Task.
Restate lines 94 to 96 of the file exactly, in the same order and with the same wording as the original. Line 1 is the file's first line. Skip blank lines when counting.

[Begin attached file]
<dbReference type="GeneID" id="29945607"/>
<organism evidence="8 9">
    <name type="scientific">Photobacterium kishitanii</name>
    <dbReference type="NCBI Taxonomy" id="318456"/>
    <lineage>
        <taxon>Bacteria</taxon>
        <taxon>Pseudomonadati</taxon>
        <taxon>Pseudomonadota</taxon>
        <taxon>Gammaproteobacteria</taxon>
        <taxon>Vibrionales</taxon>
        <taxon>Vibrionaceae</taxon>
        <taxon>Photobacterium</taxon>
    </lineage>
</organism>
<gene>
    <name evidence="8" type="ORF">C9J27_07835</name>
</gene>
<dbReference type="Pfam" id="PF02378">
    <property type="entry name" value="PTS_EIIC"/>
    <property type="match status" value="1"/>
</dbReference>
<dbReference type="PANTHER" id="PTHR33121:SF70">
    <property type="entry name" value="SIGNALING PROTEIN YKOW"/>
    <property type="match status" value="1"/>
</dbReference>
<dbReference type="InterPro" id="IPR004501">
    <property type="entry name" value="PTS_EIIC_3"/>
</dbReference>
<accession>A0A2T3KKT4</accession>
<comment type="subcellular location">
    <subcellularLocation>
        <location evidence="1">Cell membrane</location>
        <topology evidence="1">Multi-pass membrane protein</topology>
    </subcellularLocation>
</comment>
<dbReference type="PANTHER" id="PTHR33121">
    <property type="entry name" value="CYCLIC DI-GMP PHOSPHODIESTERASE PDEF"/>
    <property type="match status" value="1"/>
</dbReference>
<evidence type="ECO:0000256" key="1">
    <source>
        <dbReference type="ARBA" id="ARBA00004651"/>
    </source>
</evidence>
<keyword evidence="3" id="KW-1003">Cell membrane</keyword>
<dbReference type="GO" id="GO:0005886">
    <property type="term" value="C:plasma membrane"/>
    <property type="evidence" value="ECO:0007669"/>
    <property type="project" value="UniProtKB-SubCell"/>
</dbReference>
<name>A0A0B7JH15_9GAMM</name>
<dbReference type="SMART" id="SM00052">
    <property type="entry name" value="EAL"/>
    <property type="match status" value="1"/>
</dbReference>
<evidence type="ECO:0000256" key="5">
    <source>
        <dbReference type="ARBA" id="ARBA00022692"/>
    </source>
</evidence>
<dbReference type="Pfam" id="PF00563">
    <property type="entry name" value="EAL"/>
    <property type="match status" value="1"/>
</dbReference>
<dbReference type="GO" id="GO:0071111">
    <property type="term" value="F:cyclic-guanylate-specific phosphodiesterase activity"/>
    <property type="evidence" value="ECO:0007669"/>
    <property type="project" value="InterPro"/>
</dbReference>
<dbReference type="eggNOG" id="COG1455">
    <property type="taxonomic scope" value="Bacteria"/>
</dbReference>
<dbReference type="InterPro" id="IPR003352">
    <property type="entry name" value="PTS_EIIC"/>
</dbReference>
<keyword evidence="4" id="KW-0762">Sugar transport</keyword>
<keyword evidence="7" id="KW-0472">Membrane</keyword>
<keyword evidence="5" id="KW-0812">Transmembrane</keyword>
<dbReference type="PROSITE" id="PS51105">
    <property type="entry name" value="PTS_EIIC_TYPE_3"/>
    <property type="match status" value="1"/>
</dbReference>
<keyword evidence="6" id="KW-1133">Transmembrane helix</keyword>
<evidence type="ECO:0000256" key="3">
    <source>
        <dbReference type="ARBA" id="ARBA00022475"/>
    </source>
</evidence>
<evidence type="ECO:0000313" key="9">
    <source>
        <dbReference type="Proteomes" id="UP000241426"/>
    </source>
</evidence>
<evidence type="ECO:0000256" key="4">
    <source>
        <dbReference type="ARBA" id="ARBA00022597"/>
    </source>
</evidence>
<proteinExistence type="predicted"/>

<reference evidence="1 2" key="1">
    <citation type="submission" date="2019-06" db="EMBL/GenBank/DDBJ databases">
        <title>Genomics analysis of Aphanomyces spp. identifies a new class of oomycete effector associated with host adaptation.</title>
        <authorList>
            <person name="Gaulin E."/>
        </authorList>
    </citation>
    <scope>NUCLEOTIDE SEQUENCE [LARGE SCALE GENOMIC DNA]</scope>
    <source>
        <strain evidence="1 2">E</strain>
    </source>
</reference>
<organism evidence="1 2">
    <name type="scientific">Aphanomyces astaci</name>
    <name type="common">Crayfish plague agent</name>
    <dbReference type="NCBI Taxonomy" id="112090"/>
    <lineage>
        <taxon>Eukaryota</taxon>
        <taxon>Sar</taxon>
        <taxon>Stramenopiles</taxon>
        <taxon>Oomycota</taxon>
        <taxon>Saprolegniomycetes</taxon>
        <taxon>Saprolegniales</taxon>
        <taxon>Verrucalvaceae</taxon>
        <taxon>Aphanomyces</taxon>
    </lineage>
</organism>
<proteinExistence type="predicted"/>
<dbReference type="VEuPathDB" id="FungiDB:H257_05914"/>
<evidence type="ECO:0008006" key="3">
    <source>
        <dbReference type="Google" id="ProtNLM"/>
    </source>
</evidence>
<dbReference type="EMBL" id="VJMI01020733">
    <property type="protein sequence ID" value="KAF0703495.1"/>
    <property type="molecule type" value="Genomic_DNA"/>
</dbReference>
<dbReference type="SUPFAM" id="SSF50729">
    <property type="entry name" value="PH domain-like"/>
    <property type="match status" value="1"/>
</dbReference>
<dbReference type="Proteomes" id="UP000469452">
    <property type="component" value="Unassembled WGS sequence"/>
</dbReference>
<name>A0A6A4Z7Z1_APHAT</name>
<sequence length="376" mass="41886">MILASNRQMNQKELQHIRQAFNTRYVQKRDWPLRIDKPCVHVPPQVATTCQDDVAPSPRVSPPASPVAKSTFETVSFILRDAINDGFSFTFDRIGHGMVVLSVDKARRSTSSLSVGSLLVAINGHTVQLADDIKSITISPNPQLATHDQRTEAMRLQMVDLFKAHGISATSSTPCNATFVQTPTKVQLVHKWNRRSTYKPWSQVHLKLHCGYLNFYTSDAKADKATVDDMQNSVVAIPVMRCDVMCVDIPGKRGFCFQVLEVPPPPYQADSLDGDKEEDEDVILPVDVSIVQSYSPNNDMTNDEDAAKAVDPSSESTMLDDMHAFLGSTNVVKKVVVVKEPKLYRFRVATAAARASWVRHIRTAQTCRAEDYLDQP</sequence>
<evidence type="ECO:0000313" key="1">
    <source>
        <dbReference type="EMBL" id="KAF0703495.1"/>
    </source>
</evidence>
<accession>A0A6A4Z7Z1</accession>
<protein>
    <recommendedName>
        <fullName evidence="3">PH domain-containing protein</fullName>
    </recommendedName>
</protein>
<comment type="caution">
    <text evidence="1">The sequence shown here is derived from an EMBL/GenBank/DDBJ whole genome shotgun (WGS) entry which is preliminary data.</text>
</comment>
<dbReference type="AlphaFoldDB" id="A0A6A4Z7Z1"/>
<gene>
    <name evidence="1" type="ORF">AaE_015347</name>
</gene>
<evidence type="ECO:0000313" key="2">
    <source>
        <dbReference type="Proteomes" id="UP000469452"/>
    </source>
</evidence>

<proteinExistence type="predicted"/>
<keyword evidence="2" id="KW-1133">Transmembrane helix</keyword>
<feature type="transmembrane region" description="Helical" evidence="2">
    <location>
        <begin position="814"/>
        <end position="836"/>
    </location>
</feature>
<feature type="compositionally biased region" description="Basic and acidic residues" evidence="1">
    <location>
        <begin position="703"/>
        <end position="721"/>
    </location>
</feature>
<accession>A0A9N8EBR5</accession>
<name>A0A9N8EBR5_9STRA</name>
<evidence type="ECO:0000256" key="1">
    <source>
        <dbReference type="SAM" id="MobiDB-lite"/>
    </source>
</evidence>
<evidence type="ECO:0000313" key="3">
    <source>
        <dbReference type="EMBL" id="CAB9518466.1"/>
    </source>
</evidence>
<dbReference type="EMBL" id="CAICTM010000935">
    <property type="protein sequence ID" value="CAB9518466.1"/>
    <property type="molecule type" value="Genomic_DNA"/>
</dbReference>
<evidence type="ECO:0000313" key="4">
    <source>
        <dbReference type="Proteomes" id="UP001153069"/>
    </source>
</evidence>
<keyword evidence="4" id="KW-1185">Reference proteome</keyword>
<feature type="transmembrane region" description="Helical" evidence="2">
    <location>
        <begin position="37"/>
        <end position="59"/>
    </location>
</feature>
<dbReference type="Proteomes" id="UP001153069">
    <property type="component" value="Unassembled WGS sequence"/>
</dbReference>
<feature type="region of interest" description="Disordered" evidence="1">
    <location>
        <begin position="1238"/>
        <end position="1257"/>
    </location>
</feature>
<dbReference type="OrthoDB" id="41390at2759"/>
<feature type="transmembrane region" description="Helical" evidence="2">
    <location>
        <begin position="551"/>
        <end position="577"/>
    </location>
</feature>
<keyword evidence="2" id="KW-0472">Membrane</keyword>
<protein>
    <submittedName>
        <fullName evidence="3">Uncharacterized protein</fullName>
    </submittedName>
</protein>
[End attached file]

<evidence type="ECO:0000256" key="4">
    <source>
        <dbReference type="ARBA" id="ARBA00022597"/>